13. (no title)

    William Raftis said the milk was going on him.

    Language
    English
    Informant
    Miss Williams

    William Raftis said the milk was going on him. He got up early May day loaded his gun and went out to the fields where the cows were and watched. A hare came into the field and went over to the first cow he met and sucked a tit or two. She attacked several, one tit of one and two or three of another. Raftis fired at the hare and broke her hind leg. He followed the hare out of the field and kept her in sight until she came to a cabin. She jumped in through a back window. Raftis burst in the door and found the owner, an old woman in bed and her leg broken. She kept a couple of cows grazing on the side of the road and used to sell butter in two or three towns around the place but Raftis finished her.

  14. Lucky Days

    Language
    English
    Collector
    Larry Flannery
    Informant
    Pat Flannery
    Age
    59

    The month of May is considered the unluckiest month of the year. There is a tradition in this district connected with the month of May. Nobody starts building or repairing houses. It is considered unlucky to whitewash walls during the month of May. On May day nobody gives alms to poor people come begging. The tradition is that the person which you give the alms to would be the cause of unhappiness to you afterwards. A week before a family would come to live in a new house they would bring a piece of bread with a pinch of salt and leave it on the floor of the new house.

  15. Churning

    Language
    English
    Informant
    Bridget Kelly

    In olden times the people made their own butter and sold it on the market. Sometimes the highway men or robbers broke the windows and stole the firkins of butter, so the people put bars on all the windows down the stairs.
    On May day the butter was also stolen. In the morning the people found the butter in the wells, and in the fields and sometimes it was got on the doors.

  16. Local Cures

    Language
    English
    Collector
    Patrick Dunne

    be taken between the legs of an ass. A blessed candle should be lighting and the sign of the cross made over the sick person three times.
    He also mentions Fohrum a herb which is used to cure all sickness. It must be plucked between May Day and Lady Day when it is required, it is steeped in Easter water and then the sick person takes a little which is supposed to cure him.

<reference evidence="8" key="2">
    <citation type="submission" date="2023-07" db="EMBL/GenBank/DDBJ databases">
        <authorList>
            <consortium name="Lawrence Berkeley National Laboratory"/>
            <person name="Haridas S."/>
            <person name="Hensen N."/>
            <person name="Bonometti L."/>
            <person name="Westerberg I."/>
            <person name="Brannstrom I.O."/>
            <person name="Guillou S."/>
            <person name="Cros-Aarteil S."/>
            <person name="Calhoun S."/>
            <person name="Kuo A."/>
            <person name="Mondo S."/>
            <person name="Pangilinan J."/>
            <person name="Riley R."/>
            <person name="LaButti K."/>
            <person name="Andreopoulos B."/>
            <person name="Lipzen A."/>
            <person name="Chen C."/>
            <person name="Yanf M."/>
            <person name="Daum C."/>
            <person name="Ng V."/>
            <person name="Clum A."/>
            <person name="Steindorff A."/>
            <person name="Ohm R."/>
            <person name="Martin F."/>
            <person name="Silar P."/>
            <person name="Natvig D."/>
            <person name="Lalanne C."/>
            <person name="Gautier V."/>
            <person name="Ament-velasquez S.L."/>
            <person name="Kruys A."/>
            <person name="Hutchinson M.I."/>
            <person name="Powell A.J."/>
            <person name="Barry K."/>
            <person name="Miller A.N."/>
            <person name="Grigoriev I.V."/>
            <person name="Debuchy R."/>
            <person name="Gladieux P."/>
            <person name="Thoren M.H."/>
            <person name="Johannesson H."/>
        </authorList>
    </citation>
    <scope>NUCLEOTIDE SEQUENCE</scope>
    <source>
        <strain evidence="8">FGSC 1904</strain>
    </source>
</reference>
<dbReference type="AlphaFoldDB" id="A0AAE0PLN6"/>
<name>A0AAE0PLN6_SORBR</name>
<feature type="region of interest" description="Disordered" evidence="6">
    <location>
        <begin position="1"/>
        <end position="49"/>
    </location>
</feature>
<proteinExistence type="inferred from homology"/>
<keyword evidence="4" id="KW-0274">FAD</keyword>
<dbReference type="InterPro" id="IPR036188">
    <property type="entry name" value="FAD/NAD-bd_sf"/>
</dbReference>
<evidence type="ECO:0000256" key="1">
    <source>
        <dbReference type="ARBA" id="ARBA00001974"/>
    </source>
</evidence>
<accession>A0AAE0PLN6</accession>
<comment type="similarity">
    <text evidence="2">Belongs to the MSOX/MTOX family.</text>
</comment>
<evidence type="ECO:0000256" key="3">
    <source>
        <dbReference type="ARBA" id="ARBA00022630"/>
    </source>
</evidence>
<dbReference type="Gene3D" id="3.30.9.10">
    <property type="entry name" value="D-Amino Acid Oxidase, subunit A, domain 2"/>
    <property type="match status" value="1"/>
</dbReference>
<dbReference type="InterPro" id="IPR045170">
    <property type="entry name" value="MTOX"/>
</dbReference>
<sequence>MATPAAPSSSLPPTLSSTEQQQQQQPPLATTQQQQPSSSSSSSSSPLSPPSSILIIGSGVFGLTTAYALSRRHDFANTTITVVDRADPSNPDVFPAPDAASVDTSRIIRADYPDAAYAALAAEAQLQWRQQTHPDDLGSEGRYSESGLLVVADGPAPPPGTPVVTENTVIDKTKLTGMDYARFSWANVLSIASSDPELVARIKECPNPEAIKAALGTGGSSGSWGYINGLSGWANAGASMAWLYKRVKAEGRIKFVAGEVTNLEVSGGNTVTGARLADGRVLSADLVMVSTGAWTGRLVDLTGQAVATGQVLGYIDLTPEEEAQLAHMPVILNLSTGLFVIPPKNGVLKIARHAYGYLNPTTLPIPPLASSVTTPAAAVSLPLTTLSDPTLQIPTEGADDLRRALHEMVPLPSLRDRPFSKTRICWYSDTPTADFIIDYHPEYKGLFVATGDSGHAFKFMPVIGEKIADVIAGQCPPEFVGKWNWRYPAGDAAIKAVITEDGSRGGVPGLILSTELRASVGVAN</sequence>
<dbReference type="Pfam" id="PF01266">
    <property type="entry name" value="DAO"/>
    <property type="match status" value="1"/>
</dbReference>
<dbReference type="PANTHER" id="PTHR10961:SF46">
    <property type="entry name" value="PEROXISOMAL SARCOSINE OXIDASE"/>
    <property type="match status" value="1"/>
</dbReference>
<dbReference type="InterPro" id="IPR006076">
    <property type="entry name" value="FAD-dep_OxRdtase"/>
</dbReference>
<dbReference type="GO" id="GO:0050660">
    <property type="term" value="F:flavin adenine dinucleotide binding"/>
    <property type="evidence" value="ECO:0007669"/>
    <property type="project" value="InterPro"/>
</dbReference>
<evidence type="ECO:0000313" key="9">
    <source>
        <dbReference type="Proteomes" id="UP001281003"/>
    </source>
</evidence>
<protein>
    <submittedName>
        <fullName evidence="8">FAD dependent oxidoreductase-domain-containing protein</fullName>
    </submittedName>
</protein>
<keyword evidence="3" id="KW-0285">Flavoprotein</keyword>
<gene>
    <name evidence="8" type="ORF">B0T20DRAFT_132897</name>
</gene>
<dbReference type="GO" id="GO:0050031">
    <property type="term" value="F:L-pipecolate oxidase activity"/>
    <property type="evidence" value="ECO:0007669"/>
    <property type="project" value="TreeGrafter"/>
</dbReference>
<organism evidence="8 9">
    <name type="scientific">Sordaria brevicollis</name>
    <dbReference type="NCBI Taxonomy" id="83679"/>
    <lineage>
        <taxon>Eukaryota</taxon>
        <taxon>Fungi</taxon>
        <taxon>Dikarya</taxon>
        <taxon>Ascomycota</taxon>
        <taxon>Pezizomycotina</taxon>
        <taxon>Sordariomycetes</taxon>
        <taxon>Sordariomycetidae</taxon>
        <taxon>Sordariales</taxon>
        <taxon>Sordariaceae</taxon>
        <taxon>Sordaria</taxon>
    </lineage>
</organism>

17. Festival Customs

    Language
    English
    Collector
    Peggy Murphy
    Informant
    Bill Gorey

    St Patricks Day falls on the seventeenth of March. Everybody gathers shamrock a few days before that & puts it in their coat or hats to celebrate St Patricks Day.
    Ash Wednesday falls on the first day of Lent. Nearly every body goes to mass on that day to get blessed ashes. Easter Sunday is the last day in Lent. May Day. All children dress up as Kings & Queens & Fairies and play around the May Bush.

  18. Festival Customs

    Language
    English
    Collector
    Thomas Moore

    On May Day, people put up May-bushes with all sorts of colour on them.
    On St John's Day, a pattern is held at St John's Well.

  19. Ancient May Day Customs

    Language
    English
    Collector
    Eamon Cass

    the old man said unto one was first set up in hounour of the great Milesians who gave battle one may day to the Tuatha De Danans and conquered. Then a powerful magician of the Tuatha caused innumerable darts to go forth against the Prince of the Milesians to kill him, but in passing they were all stopped by a bush that stood between the Prince and the magician, so that a flame arose and the bush withered and burned away.
    From that time the May bushes are lit by fire and left to burn, for so evil is carried away from the land, and we believe and know that no lightning nor thunder nor evil enchantments can ever enter a house, before which stands the sacred bush with the yellow flowers that represents the flame of fire, and the people dance around